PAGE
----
A proposal to alter the Iowa Constitution to make passing abortion restrictions easier was passed by the Iowa Senate.
The proposal passed on a party-line vote of 32-18 late Thursday.
Rep. Beth Wessel-Kroeschell, D-Ames, said this will ban abortions in the state of Iowa.
“It is a constitutional amendment which, bottom line, most of the people here in the legislature are not denying that this will ban abortions in the state of Iowa,” Wessel-Kroeschell said. “In the debate, they talked about how life begins at conception [...] when you are talking like that, it means you are talking to ban abortions.”
The legislation, Senate Joint Resolution 2001, is titled “[a] joint resolution proposing an amendment to the Constitution of the State of Iowa that the Constitution of the State of Iowa does not secure or protect a right to or require the funding of abortion.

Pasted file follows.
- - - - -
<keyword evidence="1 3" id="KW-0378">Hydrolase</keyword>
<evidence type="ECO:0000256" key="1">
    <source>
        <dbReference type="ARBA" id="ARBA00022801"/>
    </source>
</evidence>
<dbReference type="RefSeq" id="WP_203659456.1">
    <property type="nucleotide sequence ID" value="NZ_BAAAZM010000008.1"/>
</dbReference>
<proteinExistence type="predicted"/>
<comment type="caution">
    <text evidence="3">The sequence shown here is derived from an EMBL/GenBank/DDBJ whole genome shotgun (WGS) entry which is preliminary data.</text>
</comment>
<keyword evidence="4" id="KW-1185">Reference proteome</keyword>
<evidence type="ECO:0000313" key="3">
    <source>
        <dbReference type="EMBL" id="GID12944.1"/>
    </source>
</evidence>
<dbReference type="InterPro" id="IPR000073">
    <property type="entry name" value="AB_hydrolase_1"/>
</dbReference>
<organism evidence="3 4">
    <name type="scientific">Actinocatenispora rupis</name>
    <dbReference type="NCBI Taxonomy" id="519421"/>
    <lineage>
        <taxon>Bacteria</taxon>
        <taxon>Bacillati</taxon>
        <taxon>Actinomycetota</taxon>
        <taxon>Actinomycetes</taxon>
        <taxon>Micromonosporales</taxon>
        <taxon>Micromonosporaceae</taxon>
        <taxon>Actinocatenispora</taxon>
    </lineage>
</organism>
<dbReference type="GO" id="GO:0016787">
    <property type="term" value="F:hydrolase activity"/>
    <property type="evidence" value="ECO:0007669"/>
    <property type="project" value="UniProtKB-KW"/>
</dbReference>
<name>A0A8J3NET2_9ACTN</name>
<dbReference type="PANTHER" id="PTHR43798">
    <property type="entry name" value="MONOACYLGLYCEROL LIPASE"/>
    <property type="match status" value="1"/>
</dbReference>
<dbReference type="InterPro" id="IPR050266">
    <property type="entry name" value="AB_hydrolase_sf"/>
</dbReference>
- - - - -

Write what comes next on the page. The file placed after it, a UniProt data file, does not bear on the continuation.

Sen. Jake Chapman, R-Adel, who advanced the amendment through a Senate sub-committee, did not respond to request for comment for this article by deadline.
Karen Kedrowski, director of the Carrie Chapman Catt Center, said there is a process to go through before the Iowa Constitution is amended.
“The process for amending the constitution in Iowa is fairly complicated,” Kedrowski said. “Both the House and the Senate have to pass the constitutional amendment in two consecutive, two-year sessions [...], so after the election, they will have to do it again in 2021-2022, and then it needs to go to the vote of the people. This is hardly a foregone conclusion.”
There is no vote scheduled on the amendment in the Iowa House of Representatives as of Monday.
Kedrowski said this sort of legislation regarding abortion is not uncommon across the country. She said pro-life activists feel as though they now have a Supreme Court that is friendly to their cause and skeptical of Roe v. Wade, and states will pass laws that will lead to court challenges to attempt to overturn Roe, which protected women's rights to abortion access.
Wessel-Kroeschell said although the process for the amendment is lengthy, she is still concerned the process is ongoing at all.